To measure overall consent comprehension, each of the six required elements contributed one point to a total comprehension score of 6 points. Points accumulated for correct scores only. The responses “do not know” and “unsure” were classified as incorrect. Interviewers were instructed to probe each participant about questions left unanswered. This was done to assess whether participants purposefully refused to answer the question or if they left the question blank because they did not know the answer. As there were no individuals who stated they purposefully refused to answer a question, all unanswered questions were classified as incorrect responses. For the elements with more than one question, each sub-part contributed an equal proportion to the total score of 1 point. For example, there were three questions on voluntary participation. Thus, each of the three questions contributed 0.33 points to the total score of 1 point. For the open-ended recall questions, researchers developed a list of correct responses. Participant responses were then independently reviewed and scored by two researchers. Discrepancies in scores among the two researchers were then reviewed and discussed before a final correct or incorrect score was designated.
Administering the Comprehension Assessment Tool. For each study, interviewers were trained to ensure that all participants received the same information during the consent process. Specifically, interviewers met with participants and reviewed standardized communication points (e.g., study title, who was conducting the study). The interviewer asked each participant to read the consent form, to ask questions if necessary, and to sign the consent form if they wanted to participate. Without the participant’s knowledge, interviewers recorded the total length of time each participant took to review the consent form. To assess whether specific questions or parts of the consent form were unclear, the interviewer documented all questions asked by the participant.
An interviewer asked all NAHP participants who reviewed and signed the NAHP consent form, on one of five recruitment days, to participate in the consent study by answering a few questions about the NAHP consent form they had just signed. All VUCS adult participants and parents of minors who did not assist in the development of the VUCS study protocol or the consent material were asked to participate in the consent study by answering a few questions about the VUCS consent form. If the participant agreed, he or she was asked to answer the questions on the comprehension assessment tool to the best of their ability. After completing the comprehension assessment tool the interviewer discussed the correct answers with the participant and verbally reconfirmed their willingness to participate.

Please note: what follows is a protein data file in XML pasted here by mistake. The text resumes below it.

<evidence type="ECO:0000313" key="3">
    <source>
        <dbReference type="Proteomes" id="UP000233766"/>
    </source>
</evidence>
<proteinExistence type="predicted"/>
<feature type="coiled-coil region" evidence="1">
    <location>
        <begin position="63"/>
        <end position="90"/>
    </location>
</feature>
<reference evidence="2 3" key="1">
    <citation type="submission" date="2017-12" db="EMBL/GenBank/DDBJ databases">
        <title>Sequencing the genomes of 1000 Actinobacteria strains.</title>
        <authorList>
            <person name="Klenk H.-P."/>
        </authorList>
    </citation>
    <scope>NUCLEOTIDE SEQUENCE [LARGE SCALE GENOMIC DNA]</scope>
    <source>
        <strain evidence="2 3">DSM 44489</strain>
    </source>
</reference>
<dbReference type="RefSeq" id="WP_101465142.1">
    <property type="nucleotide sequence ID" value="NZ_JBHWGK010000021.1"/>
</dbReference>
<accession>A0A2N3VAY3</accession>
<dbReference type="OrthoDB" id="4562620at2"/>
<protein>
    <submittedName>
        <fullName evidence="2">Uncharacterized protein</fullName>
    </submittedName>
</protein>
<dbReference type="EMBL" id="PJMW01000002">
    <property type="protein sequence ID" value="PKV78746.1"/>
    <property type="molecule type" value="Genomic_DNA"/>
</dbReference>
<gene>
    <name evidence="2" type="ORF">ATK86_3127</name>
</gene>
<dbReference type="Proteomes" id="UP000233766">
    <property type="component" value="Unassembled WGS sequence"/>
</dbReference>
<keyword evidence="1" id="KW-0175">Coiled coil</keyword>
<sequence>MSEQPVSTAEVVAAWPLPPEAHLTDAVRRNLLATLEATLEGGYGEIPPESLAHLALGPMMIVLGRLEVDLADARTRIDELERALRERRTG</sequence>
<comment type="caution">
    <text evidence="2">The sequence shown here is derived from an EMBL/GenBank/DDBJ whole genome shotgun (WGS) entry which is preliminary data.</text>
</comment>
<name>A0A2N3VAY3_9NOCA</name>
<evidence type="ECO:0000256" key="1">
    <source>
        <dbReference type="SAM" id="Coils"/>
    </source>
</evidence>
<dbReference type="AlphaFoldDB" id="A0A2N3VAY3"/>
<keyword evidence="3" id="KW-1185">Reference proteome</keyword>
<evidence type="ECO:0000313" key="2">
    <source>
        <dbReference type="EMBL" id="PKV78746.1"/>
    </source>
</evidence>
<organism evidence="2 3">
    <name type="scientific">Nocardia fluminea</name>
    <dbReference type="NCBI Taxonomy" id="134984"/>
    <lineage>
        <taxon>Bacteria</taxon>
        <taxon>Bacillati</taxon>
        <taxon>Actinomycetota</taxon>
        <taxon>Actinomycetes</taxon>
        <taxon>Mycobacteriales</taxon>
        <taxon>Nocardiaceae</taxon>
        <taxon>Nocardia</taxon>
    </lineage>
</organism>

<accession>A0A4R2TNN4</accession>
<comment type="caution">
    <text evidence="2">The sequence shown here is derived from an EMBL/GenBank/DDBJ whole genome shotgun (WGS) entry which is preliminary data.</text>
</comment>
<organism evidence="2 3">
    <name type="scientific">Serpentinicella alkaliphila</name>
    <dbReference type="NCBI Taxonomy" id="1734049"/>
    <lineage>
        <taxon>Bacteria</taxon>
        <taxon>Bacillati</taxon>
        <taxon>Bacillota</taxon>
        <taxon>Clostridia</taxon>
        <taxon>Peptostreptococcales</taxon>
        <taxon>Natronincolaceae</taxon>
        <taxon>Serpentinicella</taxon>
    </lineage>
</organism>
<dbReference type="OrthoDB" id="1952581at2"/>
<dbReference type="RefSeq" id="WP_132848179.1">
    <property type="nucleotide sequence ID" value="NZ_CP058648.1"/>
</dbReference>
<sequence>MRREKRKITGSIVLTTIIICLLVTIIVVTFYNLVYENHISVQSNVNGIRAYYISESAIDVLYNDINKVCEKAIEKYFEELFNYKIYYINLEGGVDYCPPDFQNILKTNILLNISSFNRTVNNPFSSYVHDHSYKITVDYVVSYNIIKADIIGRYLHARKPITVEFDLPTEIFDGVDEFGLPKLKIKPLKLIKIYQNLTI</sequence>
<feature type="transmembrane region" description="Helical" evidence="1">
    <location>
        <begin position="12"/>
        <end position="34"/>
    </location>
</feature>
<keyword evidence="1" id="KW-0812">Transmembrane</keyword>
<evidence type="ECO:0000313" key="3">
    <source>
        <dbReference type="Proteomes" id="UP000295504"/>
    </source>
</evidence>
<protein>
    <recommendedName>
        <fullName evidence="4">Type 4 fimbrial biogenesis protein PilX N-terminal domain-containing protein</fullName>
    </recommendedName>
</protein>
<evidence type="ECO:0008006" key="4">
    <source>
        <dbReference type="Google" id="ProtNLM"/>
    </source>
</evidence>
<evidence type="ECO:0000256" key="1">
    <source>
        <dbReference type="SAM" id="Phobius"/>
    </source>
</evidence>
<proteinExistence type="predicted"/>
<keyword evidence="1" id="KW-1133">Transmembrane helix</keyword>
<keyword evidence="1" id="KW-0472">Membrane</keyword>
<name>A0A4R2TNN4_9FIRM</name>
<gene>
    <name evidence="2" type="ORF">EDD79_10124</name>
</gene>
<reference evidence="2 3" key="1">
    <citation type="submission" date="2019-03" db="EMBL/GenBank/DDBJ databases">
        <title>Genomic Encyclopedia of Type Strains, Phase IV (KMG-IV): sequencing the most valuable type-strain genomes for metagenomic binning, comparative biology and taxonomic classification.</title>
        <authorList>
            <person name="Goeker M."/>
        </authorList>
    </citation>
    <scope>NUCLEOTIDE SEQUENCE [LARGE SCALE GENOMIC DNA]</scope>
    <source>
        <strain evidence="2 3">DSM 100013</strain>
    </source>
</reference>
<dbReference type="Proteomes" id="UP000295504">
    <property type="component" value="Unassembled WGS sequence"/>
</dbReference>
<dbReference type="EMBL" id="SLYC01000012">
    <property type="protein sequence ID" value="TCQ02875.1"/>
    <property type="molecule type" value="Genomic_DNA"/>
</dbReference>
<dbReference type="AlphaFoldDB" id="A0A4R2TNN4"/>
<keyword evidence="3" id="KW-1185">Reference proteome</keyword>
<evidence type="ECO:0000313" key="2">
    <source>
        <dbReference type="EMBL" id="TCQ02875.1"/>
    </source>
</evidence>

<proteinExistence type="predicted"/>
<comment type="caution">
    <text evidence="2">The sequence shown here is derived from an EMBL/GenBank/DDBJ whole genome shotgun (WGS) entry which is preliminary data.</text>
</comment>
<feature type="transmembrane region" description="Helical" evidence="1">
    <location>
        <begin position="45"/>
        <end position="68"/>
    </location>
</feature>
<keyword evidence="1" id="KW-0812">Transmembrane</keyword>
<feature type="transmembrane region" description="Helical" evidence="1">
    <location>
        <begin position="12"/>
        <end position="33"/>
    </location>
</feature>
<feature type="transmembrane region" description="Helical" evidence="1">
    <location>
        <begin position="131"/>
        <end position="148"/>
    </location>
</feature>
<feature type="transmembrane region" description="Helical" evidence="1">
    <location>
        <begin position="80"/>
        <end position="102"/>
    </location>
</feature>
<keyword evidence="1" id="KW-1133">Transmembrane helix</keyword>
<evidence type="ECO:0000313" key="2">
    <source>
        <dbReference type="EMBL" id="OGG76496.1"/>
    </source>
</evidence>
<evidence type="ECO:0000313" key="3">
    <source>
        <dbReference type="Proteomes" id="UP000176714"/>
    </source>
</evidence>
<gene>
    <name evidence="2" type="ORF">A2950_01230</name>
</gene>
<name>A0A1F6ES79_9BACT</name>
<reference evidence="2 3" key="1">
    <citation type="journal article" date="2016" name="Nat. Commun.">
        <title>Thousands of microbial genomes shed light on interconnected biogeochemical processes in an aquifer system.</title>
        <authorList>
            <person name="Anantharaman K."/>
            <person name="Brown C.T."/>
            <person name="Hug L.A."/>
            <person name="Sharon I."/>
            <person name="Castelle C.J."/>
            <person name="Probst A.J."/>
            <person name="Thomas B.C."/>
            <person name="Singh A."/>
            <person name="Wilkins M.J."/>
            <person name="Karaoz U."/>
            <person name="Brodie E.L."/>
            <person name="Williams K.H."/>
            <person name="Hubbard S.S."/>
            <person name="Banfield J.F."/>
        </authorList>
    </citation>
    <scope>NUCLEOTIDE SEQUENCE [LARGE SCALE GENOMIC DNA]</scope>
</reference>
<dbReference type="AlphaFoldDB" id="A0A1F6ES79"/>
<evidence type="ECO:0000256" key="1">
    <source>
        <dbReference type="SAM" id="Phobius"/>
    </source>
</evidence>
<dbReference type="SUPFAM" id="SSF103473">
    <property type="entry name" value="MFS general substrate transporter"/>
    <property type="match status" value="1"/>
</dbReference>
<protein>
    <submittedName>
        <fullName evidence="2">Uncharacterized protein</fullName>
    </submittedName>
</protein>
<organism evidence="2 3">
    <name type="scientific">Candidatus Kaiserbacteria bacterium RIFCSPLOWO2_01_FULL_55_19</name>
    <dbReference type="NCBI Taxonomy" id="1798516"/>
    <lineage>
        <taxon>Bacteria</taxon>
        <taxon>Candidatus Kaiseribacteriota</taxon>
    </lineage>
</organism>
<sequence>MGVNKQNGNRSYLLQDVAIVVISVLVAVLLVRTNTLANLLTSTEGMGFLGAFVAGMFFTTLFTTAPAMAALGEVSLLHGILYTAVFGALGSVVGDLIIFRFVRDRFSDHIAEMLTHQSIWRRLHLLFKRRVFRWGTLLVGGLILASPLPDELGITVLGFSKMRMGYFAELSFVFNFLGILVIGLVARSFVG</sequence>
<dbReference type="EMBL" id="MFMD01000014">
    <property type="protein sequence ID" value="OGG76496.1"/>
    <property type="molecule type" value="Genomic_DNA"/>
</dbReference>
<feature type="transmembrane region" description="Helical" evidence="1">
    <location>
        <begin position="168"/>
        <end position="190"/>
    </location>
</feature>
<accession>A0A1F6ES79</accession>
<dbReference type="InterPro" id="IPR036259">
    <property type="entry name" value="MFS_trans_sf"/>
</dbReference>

Demographic Data. Each of the primary environmental health studies collected demographic data on the primary study participant’s gender, age, and race/ethnicity. These data were used to analyze potential differences in observed consent comprehension. Shortly after the VUCS study began, approval was received to collect the same demographic data from consenting VUCS parents of child participants
Since the VUCS target population included adults who worked for a public health agency, familiarity with conducting human health studies and developing consent forms could influence the level of comprehension assessed. To control for this potential bias we asked each VUCS consent study participant whether they developed or reviewed consent forms, or study protocols as part of their work.